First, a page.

Hey Bill Nye! Is Cold Fusion Possible?
Did you know that our fascination with cold fusion — unlimited energy created at room temperature — all began with the holder of the first patent for the television?
Bill Nye, scientist, engineer, comedian, author, and inventor, is a man with a mission: to help foster a scientifically literate society, to help people everywhere understand and appreciate the science that makes our world work. Making science entertaining and accessible is something Bill has been doing most of his life.
In Seattle Nye began to combine his love of science with his flair for comedy, when he won the Steve Martin look-alike contest and developed dual careers as an engineer by day and a stand-up comic by night. Nye then quit his day engineering day job and made the transition to a night job as a comedy writer and performer on Seattle’s home-grown ensemble comedy show “Almost Live.” This is where “Bill Nye the Science Guy®” was born. The show appeared before Saturday Night Live and later on Comedy Central, originating at KING-TV, Seattle’s NBC affiliate.
While working on the Science Guy show, Nye won seven national Emmy Awards for writing, performing, and producing. The show won 18 Emmys in five years. In between creating the shows, he wrote five children’s books about science, including his latest title, “Bill Nye’s Great Big Book of Tiny Germs.”
Nye is the host of three currently-running television series. “The 100 Greatest Discoveries” airs on the Science Channel. “The Eyes of Nye” airs on PBS stations across the country.
Bill’s latest project is hosting a show on Planet Green called “Stuff Happens.” It’s about environmentally responsible choices that consumers can make as they go about their day and their shopping. Also, you’ll see Nye in his good-natured rivalry with his neighbor Ed Begley. They compete to see who can save the most energy and produce the smallest carbon footprint. Nye has 4,000 watts of solar power and a solar-boosted hot water system. There’s also the low water use garden and underground watering system. It’s fun for him; he’s an engineer with an energy conservation hobby.
Nye is currently the Executive Director of The Planetary Society, the world’s largest space interest organization.
Loki: Good evening Mr. Nye. My name is Loki and I have Cerebral Palsy so I'm sorry if I sound weird or look weird, but my question to you is on cold fusion. Was it something that actually had merit or was it something that the scientific community legitimately had reasons for banning it. Your thoughts please.
Bill Nye: Loki, Loki, Loki, you don't look that weird it to us sir. You look fine. About cold fusion, so here was the idea. There's a guy who really had the first patent on television was the mythic, this is really his name, Philo Farnsworth. And it is said he told people that he had the idea for television by plowing his uncle's potato field as a kid and he looked at the way the furloughs went across the field and inferred that would be a way to make a moving picture. That same guy got it in his head that he could make neutrons do whatever he wanted, like he had this one success and he got it in his head that he could influence neutrons and he created a device which he called a phaser and that word has later been used to describe rotating vectors in light waves and heat waves.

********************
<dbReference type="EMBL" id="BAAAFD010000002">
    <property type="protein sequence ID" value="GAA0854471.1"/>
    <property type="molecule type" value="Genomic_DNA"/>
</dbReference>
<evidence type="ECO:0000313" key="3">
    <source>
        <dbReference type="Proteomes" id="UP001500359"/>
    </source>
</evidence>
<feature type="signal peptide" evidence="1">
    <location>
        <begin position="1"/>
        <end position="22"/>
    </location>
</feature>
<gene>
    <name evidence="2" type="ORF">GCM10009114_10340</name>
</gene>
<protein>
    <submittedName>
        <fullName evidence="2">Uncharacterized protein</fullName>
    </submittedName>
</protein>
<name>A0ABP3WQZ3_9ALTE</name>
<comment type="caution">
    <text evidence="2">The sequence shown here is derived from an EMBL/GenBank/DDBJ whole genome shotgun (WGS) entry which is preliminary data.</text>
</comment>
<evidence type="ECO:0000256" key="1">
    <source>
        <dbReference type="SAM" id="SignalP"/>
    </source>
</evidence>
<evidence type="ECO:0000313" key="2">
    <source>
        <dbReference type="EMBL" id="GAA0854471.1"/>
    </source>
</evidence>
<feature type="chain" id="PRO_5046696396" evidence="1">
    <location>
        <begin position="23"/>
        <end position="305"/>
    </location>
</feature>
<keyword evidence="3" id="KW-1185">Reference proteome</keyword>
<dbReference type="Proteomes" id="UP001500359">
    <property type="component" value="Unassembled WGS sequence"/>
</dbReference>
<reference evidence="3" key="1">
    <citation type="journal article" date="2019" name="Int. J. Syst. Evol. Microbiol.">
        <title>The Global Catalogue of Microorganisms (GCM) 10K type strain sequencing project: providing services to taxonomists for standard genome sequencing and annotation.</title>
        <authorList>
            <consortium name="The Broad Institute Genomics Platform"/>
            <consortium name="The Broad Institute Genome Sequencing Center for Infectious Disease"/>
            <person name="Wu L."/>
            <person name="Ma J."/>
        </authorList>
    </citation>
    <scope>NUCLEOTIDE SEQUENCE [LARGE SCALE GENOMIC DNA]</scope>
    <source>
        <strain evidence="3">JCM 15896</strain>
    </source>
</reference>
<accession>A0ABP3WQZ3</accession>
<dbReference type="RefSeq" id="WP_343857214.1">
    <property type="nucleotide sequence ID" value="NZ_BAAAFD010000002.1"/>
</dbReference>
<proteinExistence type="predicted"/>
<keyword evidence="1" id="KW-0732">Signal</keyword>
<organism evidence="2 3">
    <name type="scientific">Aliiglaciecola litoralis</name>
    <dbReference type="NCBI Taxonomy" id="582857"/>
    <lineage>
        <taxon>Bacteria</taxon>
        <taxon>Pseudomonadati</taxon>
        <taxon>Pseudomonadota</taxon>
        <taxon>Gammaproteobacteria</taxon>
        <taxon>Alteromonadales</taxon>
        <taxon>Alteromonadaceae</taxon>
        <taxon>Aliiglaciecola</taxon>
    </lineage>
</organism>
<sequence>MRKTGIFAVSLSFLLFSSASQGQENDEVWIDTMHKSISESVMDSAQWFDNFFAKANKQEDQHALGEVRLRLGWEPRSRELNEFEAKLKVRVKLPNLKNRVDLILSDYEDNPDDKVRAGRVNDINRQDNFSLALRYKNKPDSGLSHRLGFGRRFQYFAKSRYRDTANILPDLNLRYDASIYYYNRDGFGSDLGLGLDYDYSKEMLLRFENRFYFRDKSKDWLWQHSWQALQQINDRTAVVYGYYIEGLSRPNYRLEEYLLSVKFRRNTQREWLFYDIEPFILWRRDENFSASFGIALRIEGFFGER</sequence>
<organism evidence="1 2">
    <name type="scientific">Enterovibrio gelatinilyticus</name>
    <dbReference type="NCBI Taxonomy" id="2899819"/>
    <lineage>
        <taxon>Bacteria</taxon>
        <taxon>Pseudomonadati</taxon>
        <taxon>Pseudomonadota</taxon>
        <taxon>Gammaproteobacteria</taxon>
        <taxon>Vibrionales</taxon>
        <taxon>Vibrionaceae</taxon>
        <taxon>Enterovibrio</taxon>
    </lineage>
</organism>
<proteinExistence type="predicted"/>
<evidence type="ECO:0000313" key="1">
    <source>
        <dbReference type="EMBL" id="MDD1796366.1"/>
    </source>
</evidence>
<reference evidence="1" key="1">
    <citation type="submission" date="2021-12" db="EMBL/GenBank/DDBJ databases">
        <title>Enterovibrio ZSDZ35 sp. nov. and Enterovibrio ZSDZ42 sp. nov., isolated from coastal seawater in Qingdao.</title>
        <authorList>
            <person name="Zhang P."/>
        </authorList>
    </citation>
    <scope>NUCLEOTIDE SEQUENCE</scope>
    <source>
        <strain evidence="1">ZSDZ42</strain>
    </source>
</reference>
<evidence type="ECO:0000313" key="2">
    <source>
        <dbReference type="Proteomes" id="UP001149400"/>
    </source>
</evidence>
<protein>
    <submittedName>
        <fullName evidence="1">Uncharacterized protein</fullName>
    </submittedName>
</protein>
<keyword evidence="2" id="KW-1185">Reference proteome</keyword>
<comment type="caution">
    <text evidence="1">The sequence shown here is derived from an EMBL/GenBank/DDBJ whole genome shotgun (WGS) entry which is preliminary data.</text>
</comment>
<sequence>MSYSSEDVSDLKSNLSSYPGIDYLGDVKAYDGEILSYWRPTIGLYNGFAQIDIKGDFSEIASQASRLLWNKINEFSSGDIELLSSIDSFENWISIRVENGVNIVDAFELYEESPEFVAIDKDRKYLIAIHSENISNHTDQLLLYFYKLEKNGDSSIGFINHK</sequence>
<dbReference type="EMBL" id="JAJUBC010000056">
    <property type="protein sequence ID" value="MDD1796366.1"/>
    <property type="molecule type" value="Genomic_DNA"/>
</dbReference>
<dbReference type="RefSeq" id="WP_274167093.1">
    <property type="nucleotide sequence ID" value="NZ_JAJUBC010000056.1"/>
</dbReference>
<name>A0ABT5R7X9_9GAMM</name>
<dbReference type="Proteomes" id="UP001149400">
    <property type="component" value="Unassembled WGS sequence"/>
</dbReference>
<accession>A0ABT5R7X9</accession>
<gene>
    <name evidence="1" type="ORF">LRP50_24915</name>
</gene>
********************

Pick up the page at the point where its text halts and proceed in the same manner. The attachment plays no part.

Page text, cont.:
But this thing was going to enable neutrons to fuse together at room temperature. He was not able to do it. In order to do that, as far as we can tell right now, you need the gravity of a star, which we have at our nearby star, the sun, and people have speculated that you could also contain fusion, not speculated, I'm short changing us, people have shown that you can contain fusion in a magnetic field, a very, very strong magnetic field, but no one has been able to build a magnetic field powered that fusion reaction makes enough power to establish the magnetic field strong enough to hold it. So in my experience growing up it's always 40 years from now when this will be done, but recently an aircraft company, I guess it was McDonnell Douglas, claimed that they'd be able to make fusion happen at room temperature. I'm very skeptical because I look at what happens in nature with these stars, but so far cold fusion was a myth.
Then about 25 years ago 1988, 1990 scientist at a university in the state of Utah, here in the U.S., thought if they had established cold fusion — that they had established a magnetic field powered by the energy of the fusion that would contain the reaction. But they didn't. They had the thermometer in the wrong place on their lab equipment. And I cite this as an example of journalists who were not scientifically literate enough to question this result — this published result or announced result — and the journalists let the story spiral out of control to the point where somebody like you 25 years later is asking essentially the same question. Can we have fusion at room temperature? As far as we know, no. However, it is reasonable that you will be alive when people really do figure it out. It's exciting. It's a great question.
Did you know that our fascination with cold fusion — unlimited energy created at room temperature — all began with the holder of the first patent for the television? His name was Philo Farnsworth, and it seems his success at creating moving images convinced him he could manipulate neutrons at the atomic level. Alas, no such thing proved true then, or ever has since. We remain fascinated at the prospect of infinite energy created almost effortlessly, despite evidence from our own star about the challenging requirements.
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